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Russia has published a list of 43 "unfriendly countries" which face new economic restrictions in retaliation for sweeping sanctions brought in by the West.
Vladimir Putin's forces have been trying to gain control over Ukraine for 13 days, but run into a number of logistical problems and a stronger resistance than they initially expected.
Sanctions have also been imposed by the UK, US, Canada and the EU, causing the Russian ruble to drop to its lowest ever value.
These have included sweeping measures against Putin himself, his ministers, oligarchs, individuals close to the Kremlin, banks, and key businesses.
Under the new restrictions being brought in by the Kremlin, financial trades, loans, and real estate purchases will need "special authorisation" if nations from the list are involved.
The list includes;
the EU states
UK (including Jersey
British Virgin Islands
Taiwan (considered a territory of China, but ruled by its own administration since 1949)
Taiwan was an interesting addition to the list, as China - a key ally of Russia - does not recognise it as a separate country but rather part of its own borders.
China has refused to condemn Russia's actions and refused to call Putin's actions an "invasion", instead asking Western nations to respect Russia's "legitimate security concerns".
It has called for a solution to the crisis through peaceful negotiations.
Taiwan's foreign minister Joseph Wu said Russia's decision to put Taiwan on the list would have little effect on their bilateral relations.
During a visit to London on Monday, Canadian prime minister Justin Trudeau announced new sanctions against 10 individuals who were "complicit in this unjustified invasion."
Russia’s economy has come under immense pressure from the international sanctions, with the rouble weakening to 133.5 to the dollar - a 40% drop in value compared to before the invasion.
Russian state media has portrayed the measures as a retaliation to the sanctions brought in, which have almost entirely cut the Russian people from international payment systems.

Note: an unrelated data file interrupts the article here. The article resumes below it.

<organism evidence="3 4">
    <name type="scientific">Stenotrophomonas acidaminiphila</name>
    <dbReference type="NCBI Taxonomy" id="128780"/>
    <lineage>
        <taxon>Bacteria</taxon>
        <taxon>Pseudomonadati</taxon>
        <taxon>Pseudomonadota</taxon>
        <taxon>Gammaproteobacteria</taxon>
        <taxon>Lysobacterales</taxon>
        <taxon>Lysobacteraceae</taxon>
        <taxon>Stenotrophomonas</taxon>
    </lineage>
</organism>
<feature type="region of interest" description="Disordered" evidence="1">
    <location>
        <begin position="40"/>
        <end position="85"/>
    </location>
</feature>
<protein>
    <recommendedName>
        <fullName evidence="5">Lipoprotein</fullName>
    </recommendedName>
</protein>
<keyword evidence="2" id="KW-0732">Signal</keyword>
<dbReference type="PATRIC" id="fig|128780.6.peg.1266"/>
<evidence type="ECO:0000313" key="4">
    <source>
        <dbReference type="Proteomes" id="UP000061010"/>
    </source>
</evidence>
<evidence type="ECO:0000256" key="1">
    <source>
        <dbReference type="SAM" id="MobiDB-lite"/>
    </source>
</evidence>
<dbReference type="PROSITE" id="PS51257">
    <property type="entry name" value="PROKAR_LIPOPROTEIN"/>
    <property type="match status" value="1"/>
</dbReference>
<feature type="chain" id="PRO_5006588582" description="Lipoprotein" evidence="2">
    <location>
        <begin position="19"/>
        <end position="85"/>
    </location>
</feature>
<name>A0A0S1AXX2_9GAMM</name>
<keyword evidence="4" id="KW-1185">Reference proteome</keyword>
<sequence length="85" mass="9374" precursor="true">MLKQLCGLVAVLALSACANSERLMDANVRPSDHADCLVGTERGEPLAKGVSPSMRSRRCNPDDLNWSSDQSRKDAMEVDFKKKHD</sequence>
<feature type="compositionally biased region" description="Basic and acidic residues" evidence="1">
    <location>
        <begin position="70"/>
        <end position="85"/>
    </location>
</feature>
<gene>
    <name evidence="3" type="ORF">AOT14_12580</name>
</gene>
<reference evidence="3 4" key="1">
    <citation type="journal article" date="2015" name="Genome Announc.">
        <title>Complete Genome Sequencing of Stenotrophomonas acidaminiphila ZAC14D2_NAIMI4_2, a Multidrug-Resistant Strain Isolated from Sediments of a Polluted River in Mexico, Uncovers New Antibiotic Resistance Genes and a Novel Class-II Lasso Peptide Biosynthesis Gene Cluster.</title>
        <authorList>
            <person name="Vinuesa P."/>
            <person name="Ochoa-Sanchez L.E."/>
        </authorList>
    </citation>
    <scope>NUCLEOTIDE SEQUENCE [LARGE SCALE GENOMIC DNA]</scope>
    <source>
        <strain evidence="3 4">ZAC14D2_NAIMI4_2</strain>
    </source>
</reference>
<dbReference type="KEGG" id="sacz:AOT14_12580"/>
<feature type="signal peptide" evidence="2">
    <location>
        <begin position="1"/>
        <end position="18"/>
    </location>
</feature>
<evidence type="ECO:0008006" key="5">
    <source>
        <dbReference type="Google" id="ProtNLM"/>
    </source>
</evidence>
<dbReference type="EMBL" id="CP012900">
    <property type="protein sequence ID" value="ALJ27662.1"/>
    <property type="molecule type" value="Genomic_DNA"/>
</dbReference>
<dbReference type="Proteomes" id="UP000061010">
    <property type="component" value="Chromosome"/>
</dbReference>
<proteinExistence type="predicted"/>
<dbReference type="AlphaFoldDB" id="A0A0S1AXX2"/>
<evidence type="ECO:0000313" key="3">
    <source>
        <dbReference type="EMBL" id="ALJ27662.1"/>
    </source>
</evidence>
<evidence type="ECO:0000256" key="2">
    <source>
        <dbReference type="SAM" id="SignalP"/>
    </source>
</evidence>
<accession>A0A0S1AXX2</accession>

Watch: Russia 'built itself a trap' over Ukraine invasion UK defence secretary says
A number of credit card companies have also pulled out of Russia, including Visa, Mastercard and American Express.
The list follows a presidential decree on 5 March allowing the Russian government, companies and citizens to temporarily pay foreign currency debts owed to overseas creditors from "unfriendly countries" in rubles.
To make such payments, the government said debtors should open a special type of ruble account with a Russian bank and transfer into it the ruble equivalent of the foreign currency amount owed according to the central bank's official exchange rate on the day of payment.
The Russian economy could come under further pressures following reports US President Joe Biden is set to announce a ban on Russian oil and other energy imports.
Biden has been working with allies in Europe, who are far more dependent on Russian oil, to isolate Russia's energy-heavy economy and Putin.
Two people familiar with the matter told Reuters on Monday the United States may move ahead with a ban on Russian oil imports without the participation of allies in Europe.
The UK is reportedly set to join the US in the ban, and will ban the import of Russian oil gradually.
It comes after Ukrainian president Volodymyr Zelenskyy issued a plea for the West to stop buying Russian oil, which has so far escaped sanctions.
Oil prices climbed back above $130 a barrel as reports of the latest sanctions emerged.